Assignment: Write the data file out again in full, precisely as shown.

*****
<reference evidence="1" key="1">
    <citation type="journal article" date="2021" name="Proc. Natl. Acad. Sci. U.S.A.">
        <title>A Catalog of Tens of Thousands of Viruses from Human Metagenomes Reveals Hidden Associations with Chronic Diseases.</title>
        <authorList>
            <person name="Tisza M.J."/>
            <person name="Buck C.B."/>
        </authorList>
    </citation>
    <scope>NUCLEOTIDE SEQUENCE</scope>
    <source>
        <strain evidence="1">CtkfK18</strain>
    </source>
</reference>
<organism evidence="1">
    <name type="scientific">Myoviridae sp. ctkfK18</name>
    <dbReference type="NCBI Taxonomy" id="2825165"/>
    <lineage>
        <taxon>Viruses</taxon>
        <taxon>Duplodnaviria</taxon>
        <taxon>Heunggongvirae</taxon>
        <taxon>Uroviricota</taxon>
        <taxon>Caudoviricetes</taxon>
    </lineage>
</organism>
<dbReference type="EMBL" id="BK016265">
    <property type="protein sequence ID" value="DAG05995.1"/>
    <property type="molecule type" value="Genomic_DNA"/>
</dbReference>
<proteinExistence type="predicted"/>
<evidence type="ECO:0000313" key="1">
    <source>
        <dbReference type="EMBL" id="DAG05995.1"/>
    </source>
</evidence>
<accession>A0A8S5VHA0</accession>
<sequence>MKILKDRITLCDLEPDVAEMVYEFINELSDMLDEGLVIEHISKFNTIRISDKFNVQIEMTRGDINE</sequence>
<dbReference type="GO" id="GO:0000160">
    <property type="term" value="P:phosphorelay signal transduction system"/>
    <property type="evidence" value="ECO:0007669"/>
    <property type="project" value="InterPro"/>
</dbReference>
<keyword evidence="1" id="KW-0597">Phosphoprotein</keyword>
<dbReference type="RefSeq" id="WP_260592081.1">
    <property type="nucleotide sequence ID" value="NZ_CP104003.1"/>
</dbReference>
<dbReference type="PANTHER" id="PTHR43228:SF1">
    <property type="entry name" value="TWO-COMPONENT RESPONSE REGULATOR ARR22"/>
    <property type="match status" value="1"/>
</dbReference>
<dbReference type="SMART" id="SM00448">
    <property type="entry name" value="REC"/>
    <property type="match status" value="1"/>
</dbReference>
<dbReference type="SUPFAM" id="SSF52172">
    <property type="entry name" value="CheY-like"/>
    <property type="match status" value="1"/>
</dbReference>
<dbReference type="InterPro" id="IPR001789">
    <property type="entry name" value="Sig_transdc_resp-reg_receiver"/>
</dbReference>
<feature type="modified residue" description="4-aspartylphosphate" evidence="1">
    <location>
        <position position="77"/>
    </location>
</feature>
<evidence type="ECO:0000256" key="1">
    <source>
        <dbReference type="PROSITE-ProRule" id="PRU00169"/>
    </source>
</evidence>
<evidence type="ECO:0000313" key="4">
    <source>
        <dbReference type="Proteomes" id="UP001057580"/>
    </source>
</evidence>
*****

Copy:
<reference evidence="1" key="1">
    <citation type="journal article" date="2021" name="Proc. Natl. Acad. Sci. U.S.A.">
        <title>A Catalog of Tens of Thousands of Viruses from Human Metagenomes Reveals Hidden Associations with Chronic Diseases.</title>
        <authorList>
            <person name="Tisza M.J."/>
            <person name="Buck C.B."/>
        </authorList>
    </citation>
    <scope>NUCLEOTIDE SEQUENCE</scope>
    <source>
        <strain evidence="1">CtkfK18</strain>
    </source>
</reference>
<organism evidence="1">
    <name type="scientific">Myoviridae sp. ctkfK18</name>
    <dbReference type="NCBI Taxonomy" id="2825165"/>
    <lineage>
        <taxon>Viruses</taxon>
        <taxon>Duplodnaviria</taxon>
        <taxon>Heunggongvirae</taxon>
        <taxon>Uroviricota</taxon>
        <taxon>Caudoviricetes</taxon>
    </lineage>
</organism>
<dbReference type="EMBL" id="BK016265">
    <property type="protein sequence ID" value="DAG05995.1"/>
    <property type="molecule type" value="Genomic_DNA"/>
</dbReference>
<proteinExistence type="predicted"/>
<evidence type="ECO:0000313" key="1">
    <source>
        <dbReference type="EMBL" id="DAG05995.1"/>
    </source>
</evidence>
<accession>A0A8S5VHA0</accession>
<sequence>MKILKDRITLCDLEPDVAEMVYEFINELSDMLDEGLVIEHISKFNTIRISDKFNVQIEMTRGDINE</sequence>
<dbReference type="GO" id="GO:0000160">
    <property type="term" value="P:phosphorelay signal transduction system"/>
    <property type="evidence" value="ECO:0007669"/>
    <property type="project" value="InterPro"/>
</dbReference>
<keyword evidence="1" id="KW-0597">Phosphoprotein</keyword>
<dbReference type="RefSeq" id="WP_260592081.1">
    <property type="nucleotide sequence ID" value="NZ_CP104003.1"/>
</dbReference>
<dbReference type="PANTHER" id="PTHR43228:SF1">
    <property type="entry name" value="TWO-COMPONENT RESPONSE REGULATOR ARR22"/>
    <property type="match status" value="1"/>
</dbReference>
<dbReference type="SMART" id="SM00448">
    <property type="entry name" value="REC"/>
    <property type="match status" value="1"/>
</dbReference>
<dbReference type="SUPFAM" id="SSF52172">
    <property type="entry name" value="CheY-like"/>
    <property type="match status" value="1"/>
</dbReference>
<dbReference type="InterPro" id="IPR001789">
    <property type="entry name" value="Sig_transdc_resp-reg_receiver"/>
</dbReference>
<feature type="modified residue" description="4-aspartylphosphate" evidence="1">
    <location>
        <position position="77"/>
    </location>
</feature>
<evidence type="ECO:0000256" key="1">
    <source>
        <dbReference type="PROSITE-ProRule" id="PRU00169"/>
    </source>
</evidence>
<evidence type="ECO:0000313" key="4">
    <source>
        <dbReference type="Proteomes" id="UP001057580"/>
    </source>
</evidence>